How do we create opportunities for this development to happen? What role do we have at each stage in development of individuals and groups and what options does this role give us as leaders? The top half of this figure illustrates the development process. The bottom half explores the role we have as leaders and how this may have to vary to allow development to occur.
It seems that what is often required initially (on the left of the figure) is a leader who is directive, sets boundaries and parameters that are not negotiable or that the young people have no input into. On the right side of the continuum, is a leader who has become much less directive, where their role is now facilitation of decision making being made by the group. This role involves aspects of power sharing, giving choice, negotiating and building responsibility (Jansen, 2008).
This implies that if we choose to adopt a development model then we must also adopt a contingency or situational leadership model where our style and role varies as the group develops. In reality it is seldom that leaders will give total responsibility to a group, however from the young person’s perspective even a small amount of choice can feel a lot different than no choice at all, which is often the young person’s experience.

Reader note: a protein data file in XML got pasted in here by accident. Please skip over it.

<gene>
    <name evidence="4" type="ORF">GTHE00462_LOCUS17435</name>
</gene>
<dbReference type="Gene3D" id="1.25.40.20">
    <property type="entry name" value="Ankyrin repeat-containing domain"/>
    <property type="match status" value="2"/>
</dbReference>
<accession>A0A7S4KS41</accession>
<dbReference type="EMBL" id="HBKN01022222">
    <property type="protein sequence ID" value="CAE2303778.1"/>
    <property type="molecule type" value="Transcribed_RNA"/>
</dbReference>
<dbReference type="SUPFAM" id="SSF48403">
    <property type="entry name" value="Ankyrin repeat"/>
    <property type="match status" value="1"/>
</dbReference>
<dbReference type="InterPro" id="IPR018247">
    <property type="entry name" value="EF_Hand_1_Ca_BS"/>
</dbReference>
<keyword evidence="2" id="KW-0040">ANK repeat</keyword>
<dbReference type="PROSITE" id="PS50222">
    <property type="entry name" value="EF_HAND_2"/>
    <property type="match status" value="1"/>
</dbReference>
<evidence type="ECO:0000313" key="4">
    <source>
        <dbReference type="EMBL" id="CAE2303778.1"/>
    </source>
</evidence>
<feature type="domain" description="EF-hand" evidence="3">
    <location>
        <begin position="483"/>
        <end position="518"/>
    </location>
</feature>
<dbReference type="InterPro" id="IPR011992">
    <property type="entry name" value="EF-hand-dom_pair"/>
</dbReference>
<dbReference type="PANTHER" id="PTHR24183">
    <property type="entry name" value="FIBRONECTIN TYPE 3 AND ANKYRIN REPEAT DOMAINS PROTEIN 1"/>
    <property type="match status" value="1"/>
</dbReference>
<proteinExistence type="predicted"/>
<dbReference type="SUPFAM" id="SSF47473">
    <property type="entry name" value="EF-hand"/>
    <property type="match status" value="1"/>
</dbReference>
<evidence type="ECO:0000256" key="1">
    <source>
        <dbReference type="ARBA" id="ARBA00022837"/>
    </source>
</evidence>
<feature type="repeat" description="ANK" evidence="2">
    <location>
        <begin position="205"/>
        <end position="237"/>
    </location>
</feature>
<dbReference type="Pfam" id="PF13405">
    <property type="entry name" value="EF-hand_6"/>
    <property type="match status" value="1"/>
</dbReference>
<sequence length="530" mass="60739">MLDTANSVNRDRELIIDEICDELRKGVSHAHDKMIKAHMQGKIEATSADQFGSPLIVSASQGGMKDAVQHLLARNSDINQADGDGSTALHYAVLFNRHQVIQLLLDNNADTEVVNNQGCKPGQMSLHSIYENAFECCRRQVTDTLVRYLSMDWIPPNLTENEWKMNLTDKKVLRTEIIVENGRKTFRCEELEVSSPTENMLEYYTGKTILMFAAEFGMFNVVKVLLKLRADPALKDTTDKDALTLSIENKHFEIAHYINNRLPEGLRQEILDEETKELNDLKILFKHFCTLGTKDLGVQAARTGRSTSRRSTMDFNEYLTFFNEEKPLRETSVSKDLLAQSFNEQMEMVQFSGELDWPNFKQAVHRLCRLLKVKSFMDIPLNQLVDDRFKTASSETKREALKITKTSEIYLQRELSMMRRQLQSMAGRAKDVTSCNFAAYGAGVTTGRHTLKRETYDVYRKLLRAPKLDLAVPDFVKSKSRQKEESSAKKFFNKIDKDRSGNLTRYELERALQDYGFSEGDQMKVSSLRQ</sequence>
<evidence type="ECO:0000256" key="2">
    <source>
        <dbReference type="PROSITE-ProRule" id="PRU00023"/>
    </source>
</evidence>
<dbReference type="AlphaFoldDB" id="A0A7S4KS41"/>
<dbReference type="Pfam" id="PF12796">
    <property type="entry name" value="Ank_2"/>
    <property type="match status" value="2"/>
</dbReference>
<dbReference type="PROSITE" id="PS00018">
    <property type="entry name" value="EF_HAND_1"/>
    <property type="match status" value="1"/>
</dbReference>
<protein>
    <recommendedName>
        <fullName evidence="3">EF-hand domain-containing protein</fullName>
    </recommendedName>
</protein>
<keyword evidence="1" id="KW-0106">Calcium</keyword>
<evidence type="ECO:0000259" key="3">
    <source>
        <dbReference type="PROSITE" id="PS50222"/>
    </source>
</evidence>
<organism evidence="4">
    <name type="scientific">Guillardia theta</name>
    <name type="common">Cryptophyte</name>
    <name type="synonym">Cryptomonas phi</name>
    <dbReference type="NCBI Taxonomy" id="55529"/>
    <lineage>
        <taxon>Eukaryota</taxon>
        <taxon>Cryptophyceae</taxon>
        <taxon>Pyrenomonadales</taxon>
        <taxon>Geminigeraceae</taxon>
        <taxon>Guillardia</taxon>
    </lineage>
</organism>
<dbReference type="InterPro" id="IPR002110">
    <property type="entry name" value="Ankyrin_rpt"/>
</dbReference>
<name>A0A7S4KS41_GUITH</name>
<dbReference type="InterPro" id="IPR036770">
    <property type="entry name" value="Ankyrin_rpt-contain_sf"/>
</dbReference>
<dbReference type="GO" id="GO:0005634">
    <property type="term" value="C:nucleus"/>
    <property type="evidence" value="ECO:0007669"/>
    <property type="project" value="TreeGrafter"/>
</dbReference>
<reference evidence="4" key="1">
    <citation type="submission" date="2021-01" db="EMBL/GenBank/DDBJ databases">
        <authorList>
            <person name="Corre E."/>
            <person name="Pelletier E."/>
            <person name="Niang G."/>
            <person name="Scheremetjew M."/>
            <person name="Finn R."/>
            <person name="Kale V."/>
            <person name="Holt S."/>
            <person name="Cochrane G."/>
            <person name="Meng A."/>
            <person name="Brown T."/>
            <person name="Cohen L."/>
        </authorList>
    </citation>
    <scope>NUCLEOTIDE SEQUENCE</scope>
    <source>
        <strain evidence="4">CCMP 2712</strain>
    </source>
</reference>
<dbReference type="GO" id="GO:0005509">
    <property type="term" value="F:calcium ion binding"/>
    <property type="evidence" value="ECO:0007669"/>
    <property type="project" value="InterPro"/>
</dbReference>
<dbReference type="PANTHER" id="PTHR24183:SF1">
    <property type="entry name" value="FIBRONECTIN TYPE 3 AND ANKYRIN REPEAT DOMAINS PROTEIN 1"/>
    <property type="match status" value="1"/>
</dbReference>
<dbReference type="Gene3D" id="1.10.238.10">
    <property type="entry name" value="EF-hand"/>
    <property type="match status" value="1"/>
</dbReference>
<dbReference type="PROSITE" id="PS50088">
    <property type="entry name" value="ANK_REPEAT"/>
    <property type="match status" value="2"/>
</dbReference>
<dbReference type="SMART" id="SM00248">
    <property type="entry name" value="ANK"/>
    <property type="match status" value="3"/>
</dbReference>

How does this model impact our initial leadership starting point with a group? Not all groups start on the less cohesive side of the continuum, some may already have a strong degree of interdependence and maturity in place so a leader may not always begin their leadership style on the directive side either. Some factors that influence the group’s development and can act as indicators of their current development needs may be; the age of young people, the size of group, how well the leader knows the group, the setting and type of activity, prior experience and competence of the group.
The model of situational leadership being described here requires the leader to be tuned into the needs of the group and adapt their style and role to suit the current group needs. It also requires the leader to continually be looking for opportunities to induct the group into taking responsibility for some of the choices in the programme, to share some of their power. It has also suggested that leaders are likely to have a preferred style and that challenges exist when the leadership style required to match the developmental stage is different to this ‘natural’ style. However unless these challenges are met, it is possible and even likely that the leader can in fact impede the development of a group and the individuals within it.